Tips to Help Stabilize Your Blood Sugar Around Mealtime

  • People with type 2 diabetes are prone to having higher blood sugar readings after meals, and even have trouble bringing it down even hours after.
  • Having high blood sugar can cause dizziness, headache, feelings of thirst, tiredness and even trouble thinking.
  • Along with healthy diets and medications for controlling blood sugar levels, timing your meals 4 to 5 hours apart gives enough time for blood sugar rates to stabilize.

People with type 2 diabetes may have higher blood sugar levels after a meal or snack.  They may even stay higher even hours after a meal which by then they start feeling dizzy, having trouble focusing or thinking, feeling tired and thirsty, and experiencing headaches. They can even lose consciousness when levels go extremely high. And chronically high blood sugar readings can put them at higher risk for long-term conditions like heart or kidney disease, and nerve damage.

While medications and eating the right kind of food can help with blood sugar control, there are other things you can do to help keep your blood sugar in range.

Load up your breakfast with more protein.

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The day’s first meal seems to be a particularly good time to load up on protein. That’s because protein slows down digestion, making your blood sugar rise more slowly after meals. Fewer carbs also means your body makes lesser blood sugar.  Don’t skip breakfast, because that all the more raises your levels after lunch and dinner. In fact, one study showed that people who ate breakfast with at least 35 percent protein had lower blood sugar spikes after meals than those who ate lesser protein and higher carbs.

Eat a balanced dinner.

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Experts usually recommend choosing a dinner or post-dinner snacks that are low in carbohydrates especially the processed form. This is because sugar levels are hardest to curb in the later hours of the day. Fat and protein don’t cause blood sugar to spike the same way carbs do. To make sure your meals are well-balanced, ask advice from your doctor or a registered dietitian who’s a diabetes specialist.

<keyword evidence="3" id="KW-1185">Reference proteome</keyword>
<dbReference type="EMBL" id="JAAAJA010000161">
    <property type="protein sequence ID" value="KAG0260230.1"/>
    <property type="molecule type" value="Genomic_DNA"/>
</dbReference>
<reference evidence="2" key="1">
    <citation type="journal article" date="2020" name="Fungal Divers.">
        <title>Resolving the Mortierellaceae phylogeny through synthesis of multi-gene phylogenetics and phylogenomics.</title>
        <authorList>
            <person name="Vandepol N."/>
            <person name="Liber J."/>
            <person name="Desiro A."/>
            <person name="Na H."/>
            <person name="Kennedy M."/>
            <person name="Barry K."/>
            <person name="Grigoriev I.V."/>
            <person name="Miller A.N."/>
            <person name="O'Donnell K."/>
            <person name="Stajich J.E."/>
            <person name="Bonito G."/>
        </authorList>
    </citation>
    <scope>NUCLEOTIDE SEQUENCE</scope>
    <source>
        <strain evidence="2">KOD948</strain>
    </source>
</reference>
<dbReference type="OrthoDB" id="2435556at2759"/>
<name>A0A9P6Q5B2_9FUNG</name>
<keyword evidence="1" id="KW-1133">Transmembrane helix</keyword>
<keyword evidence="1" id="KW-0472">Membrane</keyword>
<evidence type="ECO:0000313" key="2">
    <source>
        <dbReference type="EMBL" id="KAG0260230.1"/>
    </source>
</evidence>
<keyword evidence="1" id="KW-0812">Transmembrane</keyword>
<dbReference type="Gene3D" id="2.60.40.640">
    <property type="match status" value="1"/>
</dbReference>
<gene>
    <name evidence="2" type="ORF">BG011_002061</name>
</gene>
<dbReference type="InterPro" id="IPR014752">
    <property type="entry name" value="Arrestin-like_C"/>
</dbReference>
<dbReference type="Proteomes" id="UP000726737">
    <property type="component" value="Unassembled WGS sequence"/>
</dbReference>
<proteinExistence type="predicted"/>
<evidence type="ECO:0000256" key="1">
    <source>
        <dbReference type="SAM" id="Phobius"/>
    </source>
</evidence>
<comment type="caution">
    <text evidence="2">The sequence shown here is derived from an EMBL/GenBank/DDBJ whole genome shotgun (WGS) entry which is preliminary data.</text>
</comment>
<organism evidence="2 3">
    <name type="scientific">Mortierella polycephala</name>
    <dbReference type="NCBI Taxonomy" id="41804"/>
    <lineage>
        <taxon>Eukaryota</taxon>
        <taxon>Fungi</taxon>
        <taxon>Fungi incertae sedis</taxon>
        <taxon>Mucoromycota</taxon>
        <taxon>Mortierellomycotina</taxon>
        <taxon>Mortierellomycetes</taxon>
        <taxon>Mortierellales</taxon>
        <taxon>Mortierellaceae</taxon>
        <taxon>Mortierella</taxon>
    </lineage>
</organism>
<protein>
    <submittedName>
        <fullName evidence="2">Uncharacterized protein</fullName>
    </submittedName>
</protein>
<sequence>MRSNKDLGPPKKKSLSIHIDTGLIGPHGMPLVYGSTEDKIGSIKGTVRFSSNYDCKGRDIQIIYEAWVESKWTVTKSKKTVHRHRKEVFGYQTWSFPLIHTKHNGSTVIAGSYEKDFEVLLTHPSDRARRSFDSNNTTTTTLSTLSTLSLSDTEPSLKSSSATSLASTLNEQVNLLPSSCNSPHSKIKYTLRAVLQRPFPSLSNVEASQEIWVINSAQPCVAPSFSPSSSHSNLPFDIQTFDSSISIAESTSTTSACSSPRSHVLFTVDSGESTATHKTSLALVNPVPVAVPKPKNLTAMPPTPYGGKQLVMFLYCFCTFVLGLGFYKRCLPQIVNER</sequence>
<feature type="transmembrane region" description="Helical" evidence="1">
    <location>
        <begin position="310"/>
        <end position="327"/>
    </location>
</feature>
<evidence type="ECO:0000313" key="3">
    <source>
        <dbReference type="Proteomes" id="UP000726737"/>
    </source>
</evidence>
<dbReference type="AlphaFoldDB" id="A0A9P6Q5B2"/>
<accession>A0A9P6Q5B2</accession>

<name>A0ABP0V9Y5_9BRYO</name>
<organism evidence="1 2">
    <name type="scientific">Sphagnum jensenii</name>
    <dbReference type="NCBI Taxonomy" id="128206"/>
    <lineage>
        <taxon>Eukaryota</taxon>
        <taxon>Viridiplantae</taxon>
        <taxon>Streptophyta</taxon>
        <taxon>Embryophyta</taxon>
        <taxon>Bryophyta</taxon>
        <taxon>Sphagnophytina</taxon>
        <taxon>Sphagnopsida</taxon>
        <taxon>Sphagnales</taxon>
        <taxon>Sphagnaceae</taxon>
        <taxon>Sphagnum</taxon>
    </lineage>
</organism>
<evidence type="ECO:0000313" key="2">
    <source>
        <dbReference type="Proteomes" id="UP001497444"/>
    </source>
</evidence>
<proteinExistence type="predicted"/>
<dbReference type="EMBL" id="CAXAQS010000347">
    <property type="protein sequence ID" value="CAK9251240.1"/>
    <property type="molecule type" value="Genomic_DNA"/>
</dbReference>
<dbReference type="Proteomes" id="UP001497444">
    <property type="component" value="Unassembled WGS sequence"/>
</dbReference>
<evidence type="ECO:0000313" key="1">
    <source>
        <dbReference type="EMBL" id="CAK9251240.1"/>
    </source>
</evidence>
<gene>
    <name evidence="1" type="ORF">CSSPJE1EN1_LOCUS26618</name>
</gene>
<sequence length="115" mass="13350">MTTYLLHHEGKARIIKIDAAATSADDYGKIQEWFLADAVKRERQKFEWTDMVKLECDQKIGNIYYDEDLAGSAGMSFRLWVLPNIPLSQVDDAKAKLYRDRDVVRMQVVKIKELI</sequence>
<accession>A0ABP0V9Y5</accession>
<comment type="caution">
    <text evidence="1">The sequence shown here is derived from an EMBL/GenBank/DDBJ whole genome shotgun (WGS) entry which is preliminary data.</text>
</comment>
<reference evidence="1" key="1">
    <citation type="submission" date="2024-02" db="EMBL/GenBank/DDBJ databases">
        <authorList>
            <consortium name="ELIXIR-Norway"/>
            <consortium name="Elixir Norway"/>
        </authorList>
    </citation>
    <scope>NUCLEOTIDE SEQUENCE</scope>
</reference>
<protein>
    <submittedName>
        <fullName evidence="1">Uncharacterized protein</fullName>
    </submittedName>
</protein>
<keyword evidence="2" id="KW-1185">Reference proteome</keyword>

Time your meals.

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With diabetes or pre-diabetes, mealtimes and snack times scheduled too close together don’t give enough time for your blood sugar levels to drop naturally after eating. Meals should be taken 4 to 5 hours apart with snacks 2 to 3 hours after the last meal.

Exercise after eating.

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Studies suggest that a 15-minute walk after dinner not only help lower blood sugar levels, but also keep it down for up to 3 hours. That is because exercise of any form pushes more sugar to the muscles.

Sleep. Slacking on sleep leads to higher blood sugar because insulin in the body is not used as efficiently.

Visit your dentist regularly.

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Blood sugar levels may be higher if you have gum disease or gingivitis. Having infected or inflamed gums makes the body’s defense system go on overdrive, making it harder for the body to control blood sugar.

Drink lots of water. Dehydration causes your glucose to be higher than it should be.

Know your stress level.

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When you’re stressed, the body releases the “fight or flight” hormones, which make the body less insulin-sensitive and causes other changes that increase your blood sugar. Try relaxation techniques to help you deal with stress, thereby lowering your blood sugar levels and promoting overall health.

Source: Web MD